As for my faith regarding this topic, I still consider myself a Christian, so be prepared for some religious terms and beliefs (and possibly a bit of a rant).

    First and foremost, as a Christian, I believe that I am forgiven through Jesus’ sacrifice on the Cross, and that he died for the sins of the whole world. For me, this means that God was willing to come down in human, mortal form, die, then rise again to give me a second chance, and because there’s no way I can live a perfect life to enter His Kingdom when I die. This is the core of the Christian faith, and the core of what I believe to be true, in terms of spirituality.

    I have wondered if I’m doing wrong because I’m bi-curious, and that others are doing wrong for simply being LGBT, yet are faithful followers of Christ and all around good people. Supposedly, there are even gay pastors within the Church (as in the whole community of Christians). However, I do acknowledge that there are several particular verses in the Bible that condemn homosexual practices, yet the Bible’s been interpreted and translated so many times over, some of those being completely false. It angers me that there are fellow Christians who condemn and hate the LGBT simply for who they are, especially those who’s children come out, and like to put homosexual practices on a pedestal as the greatest sin one could commit. Sin is sin in the eyes of God, regardless of what it is, and it’s not our job to pass judgement on each other.

    This is why I’m neutral towards my LGBT friends and anyone I meet who are part of that community. Who am I to judge if you’re a guy who likes dicks? Add on to the fact that I myself am bi-curious, as I’ve explained before. If you’re not being a complete moron or douchbag, then we won’t have any problems.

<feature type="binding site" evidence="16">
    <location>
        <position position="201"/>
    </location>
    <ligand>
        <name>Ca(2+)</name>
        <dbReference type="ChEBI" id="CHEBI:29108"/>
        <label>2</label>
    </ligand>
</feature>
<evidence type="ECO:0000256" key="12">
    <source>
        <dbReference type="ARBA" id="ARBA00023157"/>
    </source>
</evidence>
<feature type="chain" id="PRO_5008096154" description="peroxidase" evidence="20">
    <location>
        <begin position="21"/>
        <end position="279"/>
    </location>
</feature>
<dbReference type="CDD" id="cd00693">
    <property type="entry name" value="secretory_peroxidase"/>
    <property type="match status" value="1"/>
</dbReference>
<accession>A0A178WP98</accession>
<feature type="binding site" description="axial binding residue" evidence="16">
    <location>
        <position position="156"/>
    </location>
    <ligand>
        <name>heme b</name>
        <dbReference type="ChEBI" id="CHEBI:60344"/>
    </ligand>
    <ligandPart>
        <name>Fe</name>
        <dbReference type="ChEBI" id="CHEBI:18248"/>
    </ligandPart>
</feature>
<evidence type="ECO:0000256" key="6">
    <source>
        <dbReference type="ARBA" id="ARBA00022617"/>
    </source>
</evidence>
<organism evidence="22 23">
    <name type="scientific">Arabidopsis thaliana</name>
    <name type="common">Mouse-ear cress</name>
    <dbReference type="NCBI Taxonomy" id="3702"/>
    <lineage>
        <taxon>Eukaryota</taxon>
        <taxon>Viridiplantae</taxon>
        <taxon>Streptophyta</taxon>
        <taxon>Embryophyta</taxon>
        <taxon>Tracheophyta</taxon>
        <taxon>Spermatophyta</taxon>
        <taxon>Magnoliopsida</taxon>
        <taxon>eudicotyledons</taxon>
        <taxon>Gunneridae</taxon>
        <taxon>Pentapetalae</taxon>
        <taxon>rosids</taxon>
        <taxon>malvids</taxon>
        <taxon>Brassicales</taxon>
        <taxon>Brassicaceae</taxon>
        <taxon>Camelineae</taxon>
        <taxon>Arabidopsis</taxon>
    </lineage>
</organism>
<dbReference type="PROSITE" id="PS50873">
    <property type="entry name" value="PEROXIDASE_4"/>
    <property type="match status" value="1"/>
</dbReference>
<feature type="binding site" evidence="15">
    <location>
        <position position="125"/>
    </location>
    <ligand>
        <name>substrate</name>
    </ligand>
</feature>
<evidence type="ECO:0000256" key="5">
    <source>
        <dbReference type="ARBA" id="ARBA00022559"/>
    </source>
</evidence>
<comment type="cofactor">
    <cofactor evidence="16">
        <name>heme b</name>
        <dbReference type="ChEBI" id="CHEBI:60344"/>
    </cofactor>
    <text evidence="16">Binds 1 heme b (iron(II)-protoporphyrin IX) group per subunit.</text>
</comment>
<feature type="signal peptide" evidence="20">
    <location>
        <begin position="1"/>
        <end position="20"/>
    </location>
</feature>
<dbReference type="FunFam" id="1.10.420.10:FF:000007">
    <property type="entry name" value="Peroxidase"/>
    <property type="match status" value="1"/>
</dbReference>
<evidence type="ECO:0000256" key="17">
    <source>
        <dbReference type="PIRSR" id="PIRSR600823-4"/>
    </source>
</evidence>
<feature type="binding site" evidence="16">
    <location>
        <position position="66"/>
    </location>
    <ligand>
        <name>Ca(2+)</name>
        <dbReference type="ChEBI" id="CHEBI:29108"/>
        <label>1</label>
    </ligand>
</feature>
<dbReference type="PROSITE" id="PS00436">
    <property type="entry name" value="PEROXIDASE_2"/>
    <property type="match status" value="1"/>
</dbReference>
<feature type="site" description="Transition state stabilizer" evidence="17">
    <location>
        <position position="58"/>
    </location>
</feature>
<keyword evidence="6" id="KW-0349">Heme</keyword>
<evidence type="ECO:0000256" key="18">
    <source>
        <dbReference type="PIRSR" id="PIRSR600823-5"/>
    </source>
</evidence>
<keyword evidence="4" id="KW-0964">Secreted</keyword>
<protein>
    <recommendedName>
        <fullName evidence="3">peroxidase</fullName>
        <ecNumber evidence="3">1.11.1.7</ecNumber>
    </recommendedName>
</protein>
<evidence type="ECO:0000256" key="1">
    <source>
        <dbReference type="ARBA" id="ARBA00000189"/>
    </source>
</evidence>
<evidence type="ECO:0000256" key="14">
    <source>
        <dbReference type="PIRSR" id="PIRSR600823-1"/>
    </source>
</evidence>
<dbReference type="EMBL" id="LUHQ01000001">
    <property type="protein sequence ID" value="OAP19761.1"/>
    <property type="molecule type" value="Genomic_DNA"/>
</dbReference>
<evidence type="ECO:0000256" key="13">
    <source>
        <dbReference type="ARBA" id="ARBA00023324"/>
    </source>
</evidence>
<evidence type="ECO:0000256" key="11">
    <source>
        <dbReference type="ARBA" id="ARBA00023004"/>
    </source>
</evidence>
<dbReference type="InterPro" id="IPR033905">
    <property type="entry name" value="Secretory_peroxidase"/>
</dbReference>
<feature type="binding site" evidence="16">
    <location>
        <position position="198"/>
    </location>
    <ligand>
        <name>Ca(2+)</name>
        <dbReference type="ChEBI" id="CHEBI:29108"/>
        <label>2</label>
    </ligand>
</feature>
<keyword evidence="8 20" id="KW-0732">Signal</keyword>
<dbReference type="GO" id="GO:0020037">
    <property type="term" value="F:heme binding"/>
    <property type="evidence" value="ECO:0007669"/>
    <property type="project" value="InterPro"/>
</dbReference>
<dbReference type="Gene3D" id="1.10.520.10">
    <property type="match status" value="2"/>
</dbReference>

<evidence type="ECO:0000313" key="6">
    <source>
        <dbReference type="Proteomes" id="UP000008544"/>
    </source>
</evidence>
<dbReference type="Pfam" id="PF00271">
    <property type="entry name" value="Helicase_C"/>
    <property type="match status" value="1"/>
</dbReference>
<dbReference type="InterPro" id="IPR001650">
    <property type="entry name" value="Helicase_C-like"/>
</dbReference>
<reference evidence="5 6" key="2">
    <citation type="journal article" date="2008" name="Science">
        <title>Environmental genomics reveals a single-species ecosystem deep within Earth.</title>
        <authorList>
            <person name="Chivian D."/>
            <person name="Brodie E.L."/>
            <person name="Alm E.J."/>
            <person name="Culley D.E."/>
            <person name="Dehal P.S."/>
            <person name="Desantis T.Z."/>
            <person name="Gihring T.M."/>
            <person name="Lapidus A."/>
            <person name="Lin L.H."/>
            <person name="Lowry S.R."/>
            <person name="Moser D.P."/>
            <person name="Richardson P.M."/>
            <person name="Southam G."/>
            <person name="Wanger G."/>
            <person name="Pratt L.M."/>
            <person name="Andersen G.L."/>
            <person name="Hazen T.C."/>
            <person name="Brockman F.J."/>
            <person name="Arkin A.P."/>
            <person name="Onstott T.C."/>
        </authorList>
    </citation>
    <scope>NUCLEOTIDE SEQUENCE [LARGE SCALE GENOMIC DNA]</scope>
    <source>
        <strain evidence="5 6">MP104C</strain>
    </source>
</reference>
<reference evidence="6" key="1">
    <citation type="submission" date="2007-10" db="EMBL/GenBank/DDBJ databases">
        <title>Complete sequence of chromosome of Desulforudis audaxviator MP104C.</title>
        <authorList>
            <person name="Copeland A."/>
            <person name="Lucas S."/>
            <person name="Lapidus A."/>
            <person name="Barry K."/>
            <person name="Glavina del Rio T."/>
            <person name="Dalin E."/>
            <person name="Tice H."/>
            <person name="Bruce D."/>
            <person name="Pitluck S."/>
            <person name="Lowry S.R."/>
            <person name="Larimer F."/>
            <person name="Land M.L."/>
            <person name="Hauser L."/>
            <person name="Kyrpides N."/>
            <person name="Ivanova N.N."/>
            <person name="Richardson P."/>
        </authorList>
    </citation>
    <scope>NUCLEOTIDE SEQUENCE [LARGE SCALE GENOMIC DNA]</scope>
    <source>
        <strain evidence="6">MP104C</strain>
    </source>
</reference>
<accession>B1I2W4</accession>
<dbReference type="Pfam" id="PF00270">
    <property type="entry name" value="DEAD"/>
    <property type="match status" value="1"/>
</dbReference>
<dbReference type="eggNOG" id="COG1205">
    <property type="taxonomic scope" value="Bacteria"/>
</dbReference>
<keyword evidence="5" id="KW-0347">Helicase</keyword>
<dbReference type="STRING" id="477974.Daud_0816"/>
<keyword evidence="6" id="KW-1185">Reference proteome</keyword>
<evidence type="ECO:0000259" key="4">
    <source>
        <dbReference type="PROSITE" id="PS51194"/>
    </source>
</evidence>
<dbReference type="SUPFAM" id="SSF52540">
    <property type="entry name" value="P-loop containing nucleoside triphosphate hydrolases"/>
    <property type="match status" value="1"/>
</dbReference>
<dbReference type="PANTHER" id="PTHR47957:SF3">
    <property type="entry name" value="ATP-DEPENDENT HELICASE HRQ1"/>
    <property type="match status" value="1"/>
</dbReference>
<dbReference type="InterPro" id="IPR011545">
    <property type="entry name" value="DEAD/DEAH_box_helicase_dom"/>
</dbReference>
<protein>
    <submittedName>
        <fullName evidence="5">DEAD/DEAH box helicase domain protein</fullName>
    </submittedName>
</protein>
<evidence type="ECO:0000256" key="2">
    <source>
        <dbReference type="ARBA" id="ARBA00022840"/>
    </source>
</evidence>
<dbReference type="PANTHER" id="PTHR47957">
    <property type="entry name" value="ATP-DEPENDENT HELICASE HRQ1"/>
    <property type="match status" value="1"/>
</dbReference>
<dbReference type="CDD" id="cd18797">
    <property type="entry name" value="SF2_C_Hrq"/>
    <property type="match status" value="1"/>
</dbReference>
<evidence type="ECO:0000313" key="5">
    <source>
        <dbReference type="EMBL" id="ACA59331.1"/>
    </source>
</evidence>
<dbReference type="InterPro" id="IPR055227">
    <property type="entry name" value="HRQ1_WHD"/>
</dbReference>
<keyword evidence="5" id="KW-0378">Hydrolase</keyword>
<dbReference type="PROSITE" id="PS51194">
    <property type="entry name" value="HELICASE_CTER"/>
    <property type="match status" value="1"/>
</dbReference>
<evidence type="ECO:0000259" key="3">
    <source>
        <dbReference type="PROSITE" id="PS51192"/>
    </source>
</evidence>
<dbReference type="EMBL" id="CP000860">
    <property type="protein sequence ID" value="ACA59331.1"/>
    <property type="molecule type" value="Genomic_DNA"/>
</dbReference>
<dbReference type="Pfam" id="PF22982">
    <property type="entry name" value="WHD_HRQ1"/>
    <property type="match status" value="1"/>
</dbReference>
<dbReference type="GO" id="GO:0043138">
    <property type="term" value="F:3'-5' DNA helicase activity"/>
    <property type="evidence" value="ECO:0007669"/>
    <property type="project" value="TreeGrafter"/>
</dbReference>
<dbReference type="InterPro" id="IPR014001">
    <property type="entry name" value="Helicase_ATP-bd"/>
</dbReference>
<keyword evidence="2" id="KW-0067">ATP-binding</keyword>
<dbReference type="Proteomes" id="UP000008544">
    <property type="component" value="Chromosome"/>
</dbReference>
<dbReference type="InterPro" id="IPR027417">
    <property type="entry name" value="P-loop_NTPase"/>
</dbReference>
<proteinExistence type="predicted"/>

Ok, I think I got everything out, at least for now. Great article JM; it really got me thinking about this stuff again, as you can see. I know this is an older article, but I found it from your recent one about Furry Demographics. If you want to use what I said on future topics related to gay furry Christians, I’ll let ya!


    1. Ricky, thanks for the comment and thanks for sharing your story. It sounds like you’re looking forward to what the future brings, and I’m sure your tolerant and thoughtful nature will serve you well on your journey.

      The good news is that there are plenty of Christian furs who have been through similar experiences, and I’m sure there will be plenty more to come. Hopefully you’re able to draw on those experiences, perhaps like you’ve been able to identify with the information in this essay.

      On that note, we had a followup sharing a few stories from some furs, that you might be interested in:

      Thanks also for the kind comments on the article. It means a lot to me.

    2. Wow.
      Thank you so much for writing this.
      It’s very well written and very succinct and describes wonderfully how people reconcile different aspects of their lives, trying to find an equilibrium that makes sense to them.

  15. Stylized pornography is Social Darwinism? That came out of nowhere. It should not be required at all just to make a point. Its really strange to read that and suddenly: Porn=”Survival of the Fittest”. Is this just a mistake? And what makes you believe that stylized furry porn is different from regular porn?